Scroll of Honor – David Clifford Eaddy, Jr.

The Last Class
Written by Kelly Durham

His was the last class to enroll at Clemson College before the war began.  Most of its members would be long gone before the day in May 1945 when they would have expected to graduate.  Some, like David Clifford Eaddy , Jr. of Branchville, would never return.

Eaddy arrived at Clemson for the fall semester in 1941.  The war in Europe had been raging for nearly two years.  In China, the Japanese had been on the warpath even longer, but the United States had so far managed to avoid being drawn into the war.  President Roosevelt had campaigned for—and won—an unprecedented third term proclaiming that he’d kept American boys out of war.  By the time Eaddy and his colleagues in the Class of 1945 had their heads shaved for their “Rat” season, Roosevelt’s promise was about to expire.

Eaddy was a vocational agriculture education major.  Like many of the boys enrolling at the college, he came from a small South Carolina town.  Branchville, at the southern tip of Orangeburg County, had a population of only 1,350 according to the 1940 census—making it nearly twice as large as the Clemson community Eaddy now joined.  During his two years at Clemson, Eaddy was a member of the 4-H Club.

Eaddy enlisted in the Marine Corps in July 1942, training first at Emory University in Atlanta and then shipping out to California.   He was assigned to the 28th Marine Regiment of the 5th Marine Division.  The regiment was activated in February 1944 at Camp Pendleton, California, training there for deployment in the Pacific Theater.  It boarded troop ships and sailed for Hawaii that fall.  It resumed training at Camp Tarawa, Hawaii preparing for its first mission: the capture of Iwo Jima.

Iwo Jima is a volcanic island lying some 1,200 kilometers south of Tokyo.  In 1945, the Japanese were building a third airstrip on the island from which they intended to intercept US B-29 bombers flying missions against the Japanese home islands from bases on recently captured Saipan.  Seizing the island would not only eliminate the threat from Japanese fighter aircraft, it would also create emergency landing fields for crippled B-29s returning from firebombing Japanese cities.

At 0900 hours on Monday, February 19, 1945, First Battalion, 28th Marines, including Eaddy’s Baker Company, landed on Green Beach.  Within two hours, Eaddy’s First Platoon had made it across the narrow southwestern neck of the island and reached the west coast of Iwo Jima.  In doing so, the Marines had achieved their first day’s objectives and had isolated the dominant terrain of the island, Mount Suribachi.  It took four more days for the Marines to secure Mount Suribachi, an event immortalized by AP photographer Joe Rosenthal’s dramatic shot of the mountaintop flag-raising.  But the battle for Iwo Jima was just beginning.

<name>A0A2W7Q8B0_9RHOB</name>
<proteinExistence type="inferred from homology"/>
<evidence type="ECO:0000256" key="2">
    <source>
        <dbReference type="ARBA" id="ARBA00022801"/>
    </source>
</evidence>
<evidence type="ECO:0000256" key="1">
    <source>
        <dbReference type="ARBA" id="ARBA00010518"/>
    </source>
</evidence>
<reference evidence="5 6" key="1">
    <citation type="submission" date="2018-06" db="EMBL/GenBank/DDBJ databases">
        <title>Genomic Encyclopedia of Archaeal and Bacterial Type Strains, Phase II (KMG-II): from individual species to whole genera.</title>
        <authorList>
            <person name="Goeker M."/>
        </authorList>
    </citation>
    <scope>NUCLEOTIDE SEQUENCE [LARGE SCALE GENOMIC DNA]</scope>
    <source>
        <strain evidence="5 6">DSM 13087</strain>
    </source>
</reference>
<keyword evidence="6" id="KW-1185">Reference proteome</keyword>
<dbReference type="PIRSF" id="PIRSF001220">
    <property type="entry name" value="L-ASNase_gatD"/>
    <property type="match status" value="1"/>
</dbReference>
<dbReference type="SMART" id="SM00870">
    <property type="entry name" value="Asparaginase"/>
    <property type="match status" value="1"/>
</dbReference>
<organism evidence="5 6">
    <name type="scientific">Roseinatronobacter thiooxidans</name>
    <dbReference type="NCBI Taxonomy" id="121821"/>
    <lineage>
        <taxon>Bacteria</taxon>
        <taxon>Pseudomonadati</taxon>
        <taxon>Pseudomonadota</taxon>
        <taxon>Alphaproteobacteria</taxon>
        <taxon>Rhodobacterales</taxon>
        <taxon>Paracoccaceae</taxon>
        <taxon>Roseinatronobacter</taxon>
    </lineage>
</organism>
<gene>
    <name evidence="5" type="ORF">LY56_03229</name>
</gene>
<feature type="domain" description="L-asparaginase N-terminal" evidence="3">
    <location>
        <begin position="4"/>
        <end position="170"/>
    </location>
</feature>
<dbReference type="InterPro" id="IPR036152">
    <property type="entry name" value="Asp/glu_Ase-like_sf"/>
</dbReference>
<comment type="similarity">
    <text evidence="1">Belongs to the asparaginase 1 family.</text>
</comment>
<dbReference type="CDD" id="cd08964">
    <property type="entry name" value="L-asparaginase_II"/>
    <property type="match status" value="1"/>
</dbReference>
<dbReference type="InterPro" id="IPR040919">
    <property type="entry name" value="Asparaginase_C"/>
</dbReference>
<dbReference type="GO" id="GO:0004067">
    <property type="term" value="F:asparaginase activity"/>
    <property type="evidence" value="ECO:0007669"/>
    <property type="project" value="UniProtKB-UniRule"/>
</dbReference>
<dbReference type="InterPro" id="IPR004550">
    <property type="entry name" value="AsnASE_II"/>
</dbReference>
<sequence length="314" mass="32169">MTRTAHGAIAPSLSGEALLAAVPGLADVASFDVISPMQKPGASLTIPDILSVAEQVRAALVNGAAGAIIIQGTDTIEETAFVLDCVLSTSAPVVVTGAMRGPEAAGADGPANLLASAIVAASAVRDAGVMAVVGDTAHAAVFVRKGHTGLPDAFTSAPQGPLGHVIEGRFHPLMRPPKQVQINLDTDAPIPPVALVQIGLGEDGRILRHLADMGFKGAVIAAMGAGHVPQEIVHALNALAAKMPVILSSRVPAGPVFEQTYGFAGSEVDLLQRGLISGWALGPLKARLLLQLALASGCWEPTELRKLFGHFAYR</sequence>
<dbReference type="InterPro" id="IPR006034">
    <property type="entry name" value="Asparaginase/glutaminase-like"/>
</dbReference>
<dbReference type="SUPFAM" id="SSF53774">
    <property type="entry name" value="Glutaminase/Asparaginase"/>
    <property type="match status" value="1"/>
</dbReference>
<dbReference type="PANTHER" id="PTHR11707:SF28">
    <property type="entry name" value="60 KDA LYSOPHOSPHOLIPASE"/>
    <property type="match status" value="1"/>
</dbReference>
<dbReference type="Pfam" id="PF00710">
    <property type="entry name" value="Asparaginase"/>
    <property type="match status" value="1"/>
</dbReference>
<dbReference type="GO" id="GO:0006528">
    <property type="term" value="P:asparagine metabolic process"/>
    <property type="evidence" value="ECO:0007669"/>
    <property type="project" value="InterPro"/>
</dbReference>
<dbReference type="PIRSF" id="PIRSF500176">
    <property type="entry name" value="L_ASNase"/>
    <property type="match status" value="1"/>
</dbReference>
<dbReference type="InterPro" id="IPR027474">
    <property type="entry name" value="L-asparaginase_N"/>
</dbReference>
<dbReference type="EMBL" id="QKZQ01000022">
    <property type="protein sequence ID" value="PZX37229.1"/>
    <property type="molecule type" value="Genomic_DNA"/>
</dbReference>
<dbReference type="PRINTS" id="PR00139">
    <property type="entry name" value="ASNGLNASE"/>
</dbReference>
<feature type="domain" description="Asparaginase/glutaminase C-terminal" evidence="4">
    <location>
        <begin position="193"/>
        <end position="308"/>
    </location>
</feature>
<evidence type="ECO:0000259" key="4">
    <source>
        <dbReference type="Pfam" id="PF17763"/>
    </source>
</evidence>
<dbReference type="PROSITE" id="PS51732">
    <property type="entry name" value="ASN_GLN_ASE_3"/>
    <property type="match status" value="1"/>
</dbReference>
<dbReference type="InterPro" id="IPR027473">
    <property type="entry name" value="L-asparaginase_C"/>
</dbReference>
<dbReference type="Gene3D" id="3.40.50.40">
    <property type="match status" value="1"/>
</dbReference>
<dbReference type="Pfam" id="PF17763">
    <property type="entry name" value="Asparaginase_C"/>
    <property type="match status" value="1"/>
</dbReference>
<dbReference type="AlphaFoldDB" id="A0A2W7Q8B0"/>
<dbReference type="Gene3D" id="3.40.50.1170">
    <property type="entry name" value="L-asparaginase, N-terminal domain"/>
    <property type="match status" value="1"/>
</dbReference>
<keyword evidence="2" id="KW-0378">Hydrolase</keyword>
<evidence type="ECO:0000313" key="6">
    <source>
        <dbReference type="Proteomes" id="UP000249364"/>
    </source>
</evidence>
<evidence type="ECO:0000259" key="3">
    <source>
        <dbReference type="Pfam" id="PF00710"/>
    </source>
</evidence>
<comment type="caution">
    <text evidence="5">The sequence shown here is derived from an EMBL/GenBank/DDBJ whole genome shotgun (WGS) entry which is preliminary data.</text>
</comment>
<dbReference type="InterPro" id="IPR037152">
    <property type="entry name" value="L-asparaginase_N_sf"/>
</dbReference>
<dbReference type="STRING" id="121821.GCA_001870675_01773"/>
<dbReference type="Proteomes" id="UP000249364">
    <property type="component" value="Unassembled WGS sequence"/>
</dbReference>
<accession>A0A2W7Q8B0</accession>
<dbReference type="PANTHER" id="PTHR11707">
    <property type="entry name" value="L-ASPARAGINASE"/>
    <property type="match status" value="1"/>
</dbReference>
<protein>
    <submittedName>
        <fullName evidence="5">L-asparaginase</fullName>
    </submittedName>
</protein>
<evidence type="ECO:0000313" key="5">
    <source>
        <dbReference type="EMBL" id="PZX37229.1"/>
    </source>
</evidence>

The Japanese, knowing that reinforcement and resupply would be impossible in the face of US air supremacy and overwhelming sea power, resolved to hold out as long as possible and to inflict unacceptable casualties on the American invaders.  Japanese leaders, understanding that the war was unwinnable, hoped to convince the enemy that the cost of victory was not worth the price to be paid in young American lives.  Through a fanatical defense to the death, the Japanese hoped to soften US demands for unconditional surrender.  Toward that end, the defenders had honeycombed the island with interconnected caves that provided fortified, difficult to attack positions from which to fire on the Americans.  One of these complexes was Hill 362A.

Early on the morning of Thursday, March 1, naval ships began to bombard Hill 362A with heavy shells.  Low-flying aircraft fired their machine guns and rockets and dropped bombs.  Marine artillery added to the cacophony of destruction as First Battalion, including Eaddy’s Baker Company attacked.  First Platoon moved around the right side of the hill as the Japanese rained down grenades, mortar rounds, and machine gun fire.  The platoon leader and platoon sergeant both fell from shrapnel wounds.  In the heat of the battle, three other Marines fell, including Corporal David Eaddy, leading his second squad fire team.

The Battle for Iwo Jima was unique in the United States’ island-hopping campaign of World War II.  It was the only battle in which total American casualties exceeded those of the Japanese defenders.

David Clifford Eaddy, Jr. was survived by his parents and his sister, a student at Lander College.  He was awarded the Victory Medal and the Purple Heart.

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